Tuesday, March 29, 2016

Ace Frehley

Hot on the platform boot heels of his 2014 induction into the Rock and Roll Hall of Fame, ACE FREHLEY has announced Origins Vol. 1, a collection of 12 newly recorded classic rockers from Ace s formative years featuring some of the biggest names in music, on April 15, 2016. Most notably, KISS frontman PAUL STANLEY joins ACE on Free's cult hit Fire and Water. This collaboration marks the first time that Ace and Paul appear on the same studio recording since KISS' 1998 reunion album Psycho Circus. Other guests are none other than Slash trading leads on Thin Lizzy's classic Emerald, Lita Ford singing and playing lead on The Troggs #1 smash hit Wild Thing, Rob Zombie guitarist John 5 plays guitar alongside Ace as he sings his classic KISS composition Parasite for the very first time, as well as Jimi Hendrix's Spanish Castle Magic. Pearl Jam's Mike McCready also plays guitar with Ace as he finally sings his KISS Alive! mainstay Cold Gin. Ace s cover of Cream s White Room is also an instant gratification track and saw its premier by Rolling Stone early in February 2016. Origins Vol. 1 is the follow up to Space Invader, released in 2014. Space Invader was Frehley's first studio album in five years, and the LP debuted at #9 on the Billboard Top 200 Chart, scoring the highest charting position of any KISS solo album ever, and marked Frehley's first return to the Top 10 since KISS' aforementioned 1998's Psycho Circus in 1998. Space Invader, received high praise from critics. Rolling Stone wrote: Gene Simmons has claimed Ace Frehley doesn't deserve to wear Kiss' Kabuki clown paint, but the former Spaceman's first solo LP in five years says otherwise. While the Associated Press hailed: The original Kiss lead guitarist has recorded his best solo album since his groundbreaking self-titled album in 1978. Paste Magazine also confirmed: Space Invader is a good rock album, and it s an even better guitar record.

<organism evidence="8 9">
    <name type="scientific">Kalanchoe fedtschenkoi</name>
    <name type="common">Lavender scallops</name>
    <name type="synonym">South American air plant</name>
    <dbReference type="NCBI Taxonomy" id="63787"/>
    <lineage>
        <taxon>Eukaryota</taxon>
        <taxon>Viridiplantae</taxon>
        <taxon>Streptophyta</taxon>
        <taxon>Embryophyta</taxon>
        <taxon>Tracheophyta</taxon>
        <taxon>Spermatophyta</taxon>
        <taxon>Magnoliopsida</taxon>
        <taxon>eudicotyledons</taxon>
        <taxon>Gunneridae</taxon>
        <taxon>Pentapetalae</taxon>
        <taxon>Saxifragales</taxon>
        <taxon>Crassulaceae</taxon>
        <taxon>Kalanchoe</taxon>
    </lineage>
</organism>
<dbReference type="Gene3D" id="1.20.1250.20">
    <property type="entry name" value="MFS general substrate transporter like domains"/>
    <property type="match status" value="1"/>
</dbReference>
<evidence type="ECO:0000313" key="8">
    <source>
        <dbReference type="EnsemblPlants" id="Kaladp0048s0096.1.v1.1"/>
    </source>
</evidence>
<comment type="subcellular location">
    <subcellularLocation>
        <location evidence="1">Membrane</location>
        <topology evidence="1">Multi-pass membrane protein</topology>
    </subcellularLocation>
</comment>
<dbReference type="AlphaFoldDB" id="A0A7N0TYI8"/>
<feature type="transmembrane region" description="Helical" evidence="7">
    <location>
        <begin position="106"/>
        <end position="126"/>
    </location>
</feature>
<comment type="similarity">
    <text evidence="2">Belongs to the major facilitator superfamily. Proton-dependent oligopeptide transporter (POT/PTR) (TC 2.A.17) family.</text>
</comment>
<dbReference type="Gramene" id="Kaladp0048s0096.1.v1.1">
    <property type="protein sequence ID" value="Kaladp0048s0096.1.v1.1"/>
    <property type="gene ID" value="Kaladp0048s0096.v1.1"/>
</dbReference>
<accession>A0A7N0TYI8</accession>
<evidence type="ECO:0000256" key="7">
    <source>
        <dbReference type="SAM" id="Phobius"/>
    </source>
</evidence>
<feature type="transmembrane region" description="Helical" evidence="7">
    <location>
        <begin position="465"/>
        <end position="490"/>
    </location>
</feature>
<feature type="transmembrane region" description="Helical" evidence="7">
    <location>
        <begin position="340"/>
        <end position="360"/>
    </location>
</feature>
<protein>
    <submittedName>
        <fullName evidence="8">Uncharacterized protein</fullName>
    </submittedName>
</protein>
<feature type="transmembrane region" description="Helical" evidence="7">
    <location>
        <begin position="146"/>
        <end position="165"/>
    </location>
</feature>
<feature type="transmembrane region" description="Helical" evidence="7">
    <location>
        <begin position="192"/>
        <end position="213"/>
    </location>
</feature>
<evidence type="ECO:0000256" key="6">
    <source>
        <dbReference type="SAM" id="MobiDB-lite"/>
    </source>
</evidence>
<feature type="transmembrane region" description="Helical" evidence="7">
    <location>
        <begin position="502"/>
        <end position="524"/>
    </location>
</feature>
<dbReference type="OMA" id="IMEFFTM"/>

Owen Danoff

Washington, DC native Owen Danoff went head-to-head with teammate John Gilman, singing a duet of “Runaway” by Bonnie Raitt. Owen beat John, and Adam named him the winner of the battle. Owen comes from a musical background – his father was in the group Starland Vocal Band, whose hit “Afternoon Delight” earned two Grammy Awards. His mother had a restaurant called “Afternoon Delight” that hosted live music, which inspired Owen to pursue the music path. He currently lives in New York City with his girlfriend and is working on his music career.

Laith Al-Saadi